Stonewall has launched a new high-profile advertising campaign to eradicate workplace homophobia “once and for all”.

Featuring two people at work, the campaign states clearly that: “One is gay. If that bothers people, our work continues.”

Separate posters also include the message: “One is bisexual. If that bothers people, our work continues.”

The adverts will appear on nearly 650 buses in London, Cardiff and Edinburgh as well as on 4,000 adverts on the London Underground.

The campaign comes in response to YouGov polling which shows that in the last five years 2.4m people of working age have witnessed verbal homophobic bullying at work. A further 800,000 people of working age have witnessed physical homophobic bullying at work. Further polling shows that over a quarter of gay, bisexual and lesbian people are not at all open to colleagues about their sexual orientation.

Stonewall Deputy Chief Executive Laura Doughty: “After securing equal marriage in England and Wales people mustn’t forget the huge amount of work still to be done. No one should be under any illusion that it’s ‘Mission Accomplished’. In workplaces right across the country, gay people still don’t feel able to be themselves. It’s time to change that once and for all.”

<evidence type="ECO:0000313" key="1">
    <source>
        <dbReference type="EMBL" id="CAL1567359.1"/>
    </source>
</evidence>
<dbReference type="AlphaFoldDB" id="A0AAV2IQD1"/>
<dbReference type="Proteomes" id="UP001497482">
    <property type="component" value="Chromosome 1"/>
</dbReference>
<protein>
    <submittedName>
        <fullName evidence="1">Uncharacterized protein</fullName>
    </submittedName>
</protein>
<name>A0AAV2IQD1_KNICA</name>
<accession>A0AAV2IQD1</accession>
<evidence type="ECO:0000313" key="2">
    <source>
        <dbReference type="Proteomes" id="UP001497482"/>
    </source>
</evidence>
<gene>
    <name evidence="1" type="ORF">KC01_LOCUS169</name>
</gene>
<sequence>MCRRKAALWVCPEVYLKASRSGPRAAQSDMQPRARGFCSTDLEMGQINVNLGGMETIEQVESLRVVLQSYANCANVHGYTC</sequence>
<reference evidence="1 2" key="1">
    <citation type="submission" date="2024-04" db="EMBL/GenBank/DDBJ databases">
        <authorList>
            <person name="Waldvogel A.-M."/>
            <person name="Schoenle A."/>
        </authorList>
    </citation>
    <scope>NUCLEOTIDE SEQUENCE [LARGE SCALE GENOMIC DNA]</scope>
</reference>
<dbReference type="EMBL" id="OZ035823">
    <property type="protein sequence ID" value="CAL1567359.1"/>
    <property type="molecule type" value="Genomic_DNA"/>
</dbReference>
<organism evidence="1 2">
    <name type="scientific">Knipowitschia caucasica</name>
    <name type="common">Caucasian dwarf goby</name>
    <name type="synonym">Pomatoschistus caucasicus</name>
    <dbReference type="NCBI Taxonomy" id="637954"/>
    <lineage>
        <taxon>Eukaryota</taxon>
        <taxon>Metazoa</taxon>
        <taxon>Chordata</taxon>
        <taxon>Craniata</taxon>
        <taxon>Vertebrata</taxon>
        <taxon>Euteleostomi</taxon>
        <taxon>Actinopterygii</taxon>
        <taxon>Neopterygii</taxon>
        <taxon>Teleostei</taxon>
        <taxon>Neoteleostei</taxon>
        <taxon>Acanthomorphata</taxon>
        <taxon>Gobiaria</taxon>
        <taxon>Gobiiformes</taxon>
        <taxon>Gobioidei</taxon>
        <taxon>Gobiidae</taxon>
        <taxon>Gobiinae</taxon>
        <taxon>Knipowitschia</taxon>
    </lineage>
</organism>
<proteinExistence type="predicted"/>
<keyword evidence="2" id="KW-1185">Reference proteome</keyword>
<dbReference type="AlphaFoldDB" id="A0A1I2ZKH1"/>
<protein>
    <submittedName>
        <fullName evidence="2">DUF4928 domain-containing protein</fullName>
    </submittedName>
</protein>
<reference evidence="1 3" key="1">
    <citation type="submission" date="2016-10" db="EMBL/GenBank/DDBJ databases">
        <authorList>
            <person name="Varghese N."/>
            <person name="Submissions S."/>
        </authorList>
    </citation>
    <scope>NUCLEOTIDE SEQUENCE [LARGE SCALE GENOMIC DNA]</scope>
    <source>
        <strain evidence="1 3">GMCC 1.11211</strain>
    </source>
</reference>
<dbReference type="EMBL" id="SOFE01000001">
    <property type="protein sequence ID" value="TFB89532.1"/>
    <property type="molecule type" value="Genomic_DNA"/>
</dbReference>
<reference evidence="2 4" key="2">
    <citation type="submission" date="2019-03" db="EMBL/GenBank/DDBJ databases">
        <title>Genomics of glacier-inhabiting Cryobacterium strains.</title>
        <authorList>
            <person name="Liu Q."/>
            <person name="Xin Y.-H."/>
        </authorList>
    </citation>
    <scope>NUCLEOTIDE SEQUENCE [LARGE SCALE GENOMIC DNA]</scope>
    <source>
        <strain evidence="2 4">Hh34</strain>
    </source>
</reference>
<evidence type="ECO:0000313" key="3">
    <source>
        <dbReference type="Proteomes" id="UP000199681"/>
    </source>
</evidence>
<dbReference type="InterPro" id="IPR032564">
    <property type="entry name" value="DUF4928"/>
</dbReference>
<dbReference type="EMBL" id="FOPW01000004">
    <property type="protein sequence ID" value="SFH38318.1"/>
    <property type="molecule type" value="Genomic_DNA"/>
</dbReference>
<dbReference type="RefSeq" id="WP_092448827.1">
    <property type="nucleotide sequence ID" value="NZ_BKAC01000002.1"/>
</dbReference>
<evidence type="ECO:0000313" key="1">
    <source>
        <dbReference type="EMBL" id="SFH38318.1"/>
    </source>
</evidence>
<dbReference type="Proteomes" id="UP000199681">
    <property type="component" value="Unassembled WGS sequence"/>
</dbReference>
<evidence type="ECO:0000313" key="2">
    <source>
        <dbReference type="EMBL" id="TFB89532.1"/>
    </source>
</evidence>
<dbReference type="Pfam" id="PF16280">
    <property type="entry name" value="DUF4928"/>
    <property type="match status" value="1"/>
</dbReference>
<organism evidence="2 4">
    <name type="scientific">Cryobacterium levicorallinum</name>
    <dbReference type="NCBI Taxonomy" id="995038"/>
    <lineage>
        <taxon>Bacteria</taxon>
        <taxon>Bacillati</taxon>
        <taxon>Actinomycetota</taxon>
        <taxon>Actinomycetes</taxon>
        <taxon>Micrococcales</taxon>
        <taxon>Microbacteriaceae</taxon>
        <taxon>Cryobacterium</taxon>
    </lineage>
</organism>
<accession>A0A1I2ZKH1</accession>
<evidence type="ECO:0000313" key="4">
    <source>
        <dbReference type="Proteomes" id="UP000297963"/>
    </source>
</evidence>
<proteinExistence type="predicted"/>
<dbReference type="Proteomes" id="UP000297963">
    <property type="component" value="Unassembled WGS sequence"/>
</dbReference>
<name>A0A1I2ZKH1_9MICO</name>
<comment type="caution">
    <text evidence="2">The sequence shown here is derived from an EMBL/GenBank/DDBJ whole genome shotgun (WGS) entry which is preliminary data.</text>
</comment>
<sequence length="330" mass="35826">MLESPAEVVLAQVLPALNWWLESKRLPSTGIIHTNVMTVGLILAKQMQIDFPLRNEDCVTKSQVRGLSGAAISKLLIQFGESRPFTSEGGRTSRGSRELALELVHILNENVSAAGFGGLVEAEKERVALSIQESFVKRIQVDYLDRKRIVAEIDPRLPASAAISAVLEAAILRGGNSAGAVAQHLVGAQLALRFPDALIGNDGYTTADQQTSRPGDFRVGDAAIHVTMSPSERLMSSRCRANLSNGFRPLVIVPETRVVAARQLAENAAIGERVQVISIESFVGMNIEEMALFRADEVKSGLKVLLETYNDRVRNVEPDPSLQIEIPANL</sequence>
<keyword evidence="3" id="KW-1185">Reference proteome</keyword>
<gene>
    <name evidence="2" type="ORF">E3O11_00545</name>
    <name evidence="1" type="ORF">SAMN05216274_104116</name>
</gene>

In September, Stonewall dismissed criticism regarding its rainbow laces campaign against homophobia in football after several Premier League clubs said they wouldn’t be able to support it because of the involvement of Paddy Power.

The campaign was based on distributing and encouraging footballers across all 134 professional clubs in the UK to wear rainbow laces at matches.

However, Manchester United, Tottenham and Norwich refused to back the rainbow laces project because they believe it amounts to an advertising campaign for the bookmaker.

Football v Homophobia (FvH) criticised the “Right Behind Gay Footballers” slogan as relying on “sexualised innuendo and stereotypes about gay men”

But the Gay Football Supporters’ Network (GSFN) applauded the initiative, which had the support of several football stars including Queens Park Ranger star Joey Barton.

Paddy Power was previously criticised for using transphobic stereotypes in adverts to promote betting during the Cheltenham Racing Festival.